Music

Black to Comm Returns with an Immersive Ambient Work, 'Seven Horses for Seven Kings'

Photo courtesy of Thrill Jockey

Sound artist Marc Richter produces a terrifying record in Seven Horses for Seven Kings by implementing elements of dissonance, off-kilter sampling, and intriguing sonic landscapes

Seven Horses for Seven Kings
Black to Comm

Thrill Jockey

25 January 2019

Marc Richter has been producing an expressive brew of ambient experimental music since the early 2000s under the Black to Comm moniker. In his explorations, the German sound artist has been using intricate sound design techniques and off-kilter paradigms, taking notions across ambient music, minimalism and drone to construct an immersive sonic journey. Seven Horses for Seven Kings continues this tradition, with Richter taking on a more surrealistic and at the same time oppressive form, constructing a disturbing cinematic atmosphere.

This cinematic sense of Seven Horses for Seven Kings has an immediate impact, with "A Miracle of No-Mother Child at Your Breast" arriving with wind samples, while the solitary notes and horns further enrich this impressive sonic collage. There is a momentum to the progression of the track, it does not stay static and instead it performs a stunning climb towards an unknown destination. But while "A Miracle of No-Mother Child at Your Breast" resides in the more eerie and harsh side of Richter's mind, there is also a serene quality that sprouts forth. "Licking the Fig Tree" sees this sense of peace expand, with its darker underlying tone still posing a threat in the background.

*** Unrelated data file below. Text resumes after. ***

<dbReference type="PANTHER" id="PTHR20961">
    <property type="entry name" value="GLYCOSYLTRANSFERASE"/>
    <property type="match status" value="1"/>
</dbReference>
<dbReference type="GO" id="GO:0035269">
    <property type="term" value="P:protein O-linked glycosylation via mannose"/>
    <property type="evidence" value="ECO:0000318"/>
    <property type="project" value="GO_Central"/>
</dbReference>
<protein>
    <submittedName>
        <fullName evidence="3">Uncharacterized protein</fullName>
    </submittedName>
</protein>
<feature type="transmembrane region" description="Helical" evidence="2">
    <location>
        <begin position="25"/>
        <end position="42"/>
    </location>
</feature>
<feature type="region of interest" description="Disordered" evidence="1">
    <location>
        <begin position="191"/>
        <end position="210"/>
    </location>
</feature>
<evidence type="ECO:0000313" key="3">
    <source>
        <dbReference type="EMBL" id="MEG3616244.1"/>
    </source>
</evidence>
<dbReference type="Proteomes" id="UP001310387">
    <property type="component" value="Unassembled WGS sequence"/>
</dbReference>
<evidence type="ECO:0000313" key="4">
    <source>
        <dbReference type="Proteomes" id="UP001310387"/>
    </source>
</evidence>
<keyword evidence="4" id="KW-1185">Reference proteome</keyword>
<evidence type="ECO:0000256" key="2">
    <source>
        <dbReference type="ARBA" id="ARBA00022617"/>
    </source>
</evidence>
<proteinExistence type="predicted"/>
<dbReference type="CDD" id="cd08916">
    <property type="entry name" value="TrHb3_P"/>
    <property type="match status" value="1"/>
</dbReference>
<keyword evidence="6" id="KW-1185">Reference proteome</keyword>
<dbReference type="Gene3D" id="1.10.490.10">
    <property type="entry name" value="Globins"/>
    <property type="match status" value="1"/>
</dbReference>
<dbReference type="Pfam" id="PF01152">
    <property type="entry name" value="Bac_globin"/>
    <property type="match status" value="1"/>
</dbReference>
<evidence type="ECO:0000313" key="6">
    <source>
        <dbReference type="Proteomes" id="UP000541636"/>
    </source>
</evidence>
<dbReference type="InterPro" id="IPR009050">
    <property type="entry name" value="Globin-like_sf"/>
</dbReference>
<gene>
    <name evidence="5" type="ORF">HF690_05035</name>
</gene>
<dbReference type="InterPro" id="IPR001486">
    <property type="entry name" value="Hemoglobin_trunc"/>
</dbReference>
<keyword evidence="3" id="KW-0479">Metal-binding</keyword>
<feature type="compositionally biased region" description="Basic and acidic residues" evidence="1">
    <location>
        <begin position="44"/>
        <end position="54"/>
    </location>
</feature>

It is the ability of Richter in designing these motifs that define the atmosphere of Seven Horses for Seven Kings. The monotonous quality of "Lethe" see him make mould different samples and sounds into a terrifying, repetitive amalgamation. The versatility of Richter does not stop there, and through the record he explores a number of different notions, from the sorrowful perspective of "Double Happiness in Temporal Decay" with its somber piano lines morphing into a chamber music offering, to the ritualistic renditions of "Ten Tons of Rain in a Plastic Cup". The surprising characteristic that Richter explores in this instance is the rhythmic component, which has been not as vividly highlighted in his previous works. It is what provides "Ten Tons of Rain in a Plastic Cup" with a more brutal sense, and the energetic and more complex progression for "Fly on You".

However, Richter's sonic collage does not stop on his sound design processes or the use of samples. Black to Comm is a much more complex beast, and that aspect comes rushing to the surface when the more grand and imposing moments of the record are unveiled. "Asphodel Mansions" even kicks off the record in that manner, letting behind the ambient approach for a dissonant and towering explosion of horns. This is where the neo-classical leanings also come together, resulting in an infernal, ritualistic procession in the case of "A Miracle of No-Mother Child at Your Breast". These ideas carry on with "If Not, Not" which includes an impressive vocal arrangement amidst the cacophony of instruments, managing to bring some light to the record's dark essence. Still, Richter travels further introducing free-jazz notions in "Licking The Fig Tree", showcasing his creative versatility and impressive craftsmanship.

Through this plethora of sounds, progressions and concepts Richter performs an overwhelming journey through a dark and dim mindset. Seven Horses for Seven Kings does rely more heavily on its oppressive nature, but there are still moments where Richter offers some respite from this vision. "The Deseret Alphabet" is such an instance, with its subtler approach showcasing a different take on the cinematic vision of the artist, while "Angel Investor" performs a complete turn, unraveling the record's darkness with its powerful, distorted soundscapes. It is this slight twist from the earthy and disturbing motifs to the more ethereal and otherworldly dimensions that make Seven Horses for Seven Kings such an interesting work.

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